Timothy G. Gombis. (2010) The Drama of Ephesians: Particpating in the Triumph of God. Downers Grove, IL: IVP Academic.
I want to thank Adrianna Wright and IVP Academic for sending me a review copy of this book. It was excellent! When I began reading it there was already a paradigm shift occurring in my own approach to Scripture. I had been reading Scripture not merely historically, but rather in captivity to historicism. I define the difference between these two is that for the first history informs one’s reading of Scripture. This is necessary and beneficial since Scripture is not ahistoric. But the second demands that history dictates the “meaning” of Scripture. This is troublesome if you affirm Scripture to be the word of God for the church through the ages.
Timothy G. Gombis’ “commentary” on the Epistle to the Ephesians has woken me from my dogmatic slumber (with the help of a few other authors). He reads the epistle theologically (p. 181). This is a holistic approach that considers historical-grammatical data while asking how this work directs and guides the church today. What does Paul say about God, Christ, the Spirit, the church, the world, death, life, resurrection, and so forth and so on. How does Scripture speak to these things.
In chapter one, “Exploring the Drama of Ephesians”, Gombis asks “What in the world is Ephesians and what are we supposed to do with it?” (p. 13). Again, back to my last paragraph, do we read it for historical data on the early church? Do we use it to get a better picture of the man, Paul of Tarsus? Those are options, and those options are valuable to some extent, but if we are to read Ephesians as Scripture we need to take another approach.
Gombis chooses drama (which makes me think of Kevin J. Vanhoozer’s The Drama of Doctrine, which surprisingly Gombis had not read while writing this work according to a note on p. 186). Drama asks not only that we know the script, the history of the script, about the story within the script, but also how to respond and act in accordance with the script!
Not only does Gombis want us to read it as dramatic scrip-ture, but also apocalypse (p. 19). He knows it does not fit in the traditional category of “apocalypse” (e.g. the Book of Revelation), but it does have apocalyptic function because apocalyptic literature asks us to see beyond what is seen. Since Ephesians is about what Christ is doing and has done in the world that is not necessarily visible to the human eye, we must see with eyes of faith. This is one of the great contributions this book will make to your reading of Ephesians (but I will save the rest for your actual reading pleasure).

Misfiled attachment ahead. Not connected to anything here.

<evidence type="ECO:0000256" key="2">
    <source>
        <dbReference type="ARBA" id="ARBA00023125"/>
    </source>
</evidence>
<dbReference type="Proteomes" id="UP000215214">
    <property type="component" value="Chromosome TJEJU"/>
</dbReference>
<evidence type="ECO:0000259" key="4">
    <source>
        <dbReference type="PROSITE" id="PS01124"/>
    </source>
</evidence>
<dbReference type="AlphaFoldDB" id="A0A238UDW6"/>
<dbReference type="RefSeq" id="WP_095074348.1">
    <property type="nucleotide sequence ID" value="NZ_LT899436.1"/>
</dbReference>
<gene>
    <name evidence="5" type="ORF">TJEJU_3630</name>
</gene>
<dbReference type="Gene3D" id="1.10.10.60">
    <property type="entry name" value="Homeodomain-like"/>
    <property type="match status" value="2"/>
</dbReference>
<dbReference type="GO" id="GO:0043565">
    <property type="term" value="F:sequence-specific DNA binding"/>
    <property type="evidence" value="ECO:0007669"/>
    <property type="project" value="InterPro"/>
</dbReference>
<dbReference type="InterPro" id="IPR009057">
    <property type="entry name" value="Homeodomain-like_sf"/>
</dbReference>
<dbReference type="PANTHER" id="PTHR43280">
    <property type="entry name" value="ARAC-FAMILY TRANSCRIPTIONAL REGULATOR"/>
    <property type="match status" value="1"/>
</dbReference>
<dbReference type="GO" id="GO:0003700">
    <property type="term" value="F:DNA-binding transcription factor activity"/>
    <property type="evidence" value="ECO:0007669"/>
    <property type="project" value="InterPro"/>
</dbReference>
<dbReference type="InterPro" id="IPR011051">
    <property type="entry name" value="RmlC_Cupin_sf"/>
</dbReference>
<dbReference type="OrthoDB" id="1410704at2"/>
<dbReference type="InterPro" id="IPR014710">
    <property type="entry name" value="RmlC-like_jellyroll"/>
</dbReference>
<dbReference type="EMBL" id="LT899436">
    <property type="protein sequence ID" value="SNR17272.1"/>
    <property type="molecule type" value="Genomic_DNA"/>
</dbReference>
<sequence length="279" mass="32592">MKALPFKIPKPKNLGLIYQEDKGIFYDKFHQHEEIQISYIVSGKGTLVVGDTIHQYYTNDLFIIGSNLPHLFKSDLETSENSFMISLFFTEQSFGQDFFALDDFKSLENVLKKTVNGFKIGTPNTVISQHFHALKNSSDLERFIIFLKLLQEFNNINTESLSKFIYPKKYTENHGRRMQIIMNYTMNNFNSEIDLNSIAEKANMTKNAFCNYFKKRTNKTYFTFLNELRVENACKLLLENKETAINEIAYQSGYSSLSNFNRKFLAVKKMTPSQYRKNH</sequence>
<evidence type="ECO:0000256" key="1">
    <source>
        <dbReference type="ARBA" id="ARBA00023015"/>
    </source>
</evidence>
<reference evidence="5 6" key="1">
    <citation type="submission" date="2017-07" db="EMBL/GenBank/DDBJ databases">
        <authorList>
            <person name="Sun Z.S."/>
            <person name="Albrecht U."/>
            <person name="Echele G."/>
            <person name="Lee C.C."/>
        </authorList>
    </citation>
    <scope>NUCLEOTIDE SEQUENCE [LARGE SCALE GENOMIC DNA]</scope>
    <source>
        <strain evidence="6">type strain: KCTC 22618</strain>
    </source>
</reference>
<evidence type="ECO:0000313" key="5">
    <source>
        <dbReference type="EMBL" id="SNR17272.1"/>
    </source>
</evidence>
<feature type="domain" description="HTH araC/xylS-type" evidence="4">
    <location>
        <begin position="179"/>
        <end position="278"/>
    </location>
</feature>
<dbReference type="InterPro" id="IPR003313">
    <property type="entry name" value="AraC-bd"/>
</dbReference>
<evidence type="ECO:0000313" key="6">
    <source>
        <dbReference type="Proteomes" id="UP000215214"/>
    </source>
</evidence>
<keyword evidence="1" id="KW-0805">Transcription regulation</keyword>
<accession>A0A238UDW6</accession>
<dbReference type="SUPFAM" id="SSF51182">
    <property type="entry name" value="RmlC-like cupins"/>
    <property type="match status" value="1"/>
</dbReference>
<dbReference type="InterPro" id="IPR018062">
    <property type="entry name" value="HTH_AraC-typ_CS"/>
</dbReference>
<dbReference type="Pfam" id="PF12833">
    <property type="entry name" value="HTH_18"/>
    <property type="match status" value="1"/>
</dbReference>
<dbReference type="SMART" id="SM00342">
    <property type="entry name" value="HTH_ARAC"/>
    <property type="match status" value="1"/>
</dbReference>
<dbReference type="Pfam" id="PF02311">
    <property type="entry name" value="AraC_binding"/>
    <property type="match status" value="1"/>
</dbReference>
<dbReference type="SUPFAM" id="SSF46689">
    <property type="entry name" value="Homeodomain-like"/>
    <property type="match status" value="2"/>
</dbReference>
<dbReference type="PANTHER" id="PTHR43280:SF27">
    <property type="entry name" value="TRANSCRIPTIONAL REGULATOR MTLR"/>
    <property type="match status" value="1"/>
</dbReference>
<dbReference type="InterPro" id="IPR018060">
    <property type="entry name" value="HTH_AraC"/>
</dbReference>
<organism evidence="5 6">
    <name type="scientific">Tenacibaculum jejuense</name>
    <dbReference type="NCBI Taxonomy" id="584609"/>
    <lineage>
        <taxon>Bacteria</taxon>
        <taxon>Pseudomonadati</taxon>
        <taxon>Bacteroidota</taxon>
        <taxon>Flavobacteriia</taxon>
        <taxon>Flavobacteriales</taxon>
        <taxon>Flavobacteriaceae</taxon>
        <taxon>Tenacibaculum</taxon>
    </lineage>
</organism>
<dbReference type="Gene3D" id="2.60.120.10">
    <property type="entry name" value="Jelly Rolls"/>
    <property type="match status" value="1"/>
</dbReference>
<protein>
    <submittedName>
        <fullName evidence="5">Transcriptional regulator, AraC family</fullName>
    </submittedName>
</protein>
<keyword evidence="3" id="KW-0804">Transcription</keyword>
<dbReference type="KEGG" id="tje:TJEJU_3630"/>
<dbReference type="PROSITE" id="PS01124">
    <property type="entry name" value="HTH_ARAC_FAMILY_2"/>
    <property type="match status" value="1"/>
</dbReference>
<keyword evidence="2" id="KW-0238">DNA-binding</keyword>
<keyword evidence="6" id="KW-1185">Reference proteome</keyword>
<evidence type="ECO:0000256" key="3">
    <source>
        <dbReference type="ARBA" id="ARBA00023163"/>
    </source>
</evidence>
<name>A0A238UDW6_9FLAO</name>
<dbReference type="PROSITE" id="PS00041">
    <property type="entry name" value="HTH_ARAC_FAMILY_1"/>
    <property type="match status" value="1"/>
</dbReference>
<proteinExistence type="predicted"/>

Gombis highlights Ephesians drama takes place on the “cosmic stage” and it is happening between “the ages” (pp. 24-25). In order to understand Ephesians these two observations are essential. One must grasp Paul’s “already, but not yet” eschatology. In doing so the reader begins to better understand their own role in performing God’s drama in history.
In the second chapter, “Some Mysterious Actors on the Stage”, we are introduced to cosmic guardians and cosmic rulers. This is usually something you would find in books by hyper-charismatics. Gombis does not go into odd things like “naming the spirit of your city” or other distracting things. He does ask us to acknowledge these spirits as Paul did, but throughout the book Gombis keeps reminding us to pay attention to how Paul sees our involvement in spiritual warfare playing out (this is an excellent book for recovering hyper-charismatics that want to preserve the best insights of charismatic Christianity without all the excessive speculation).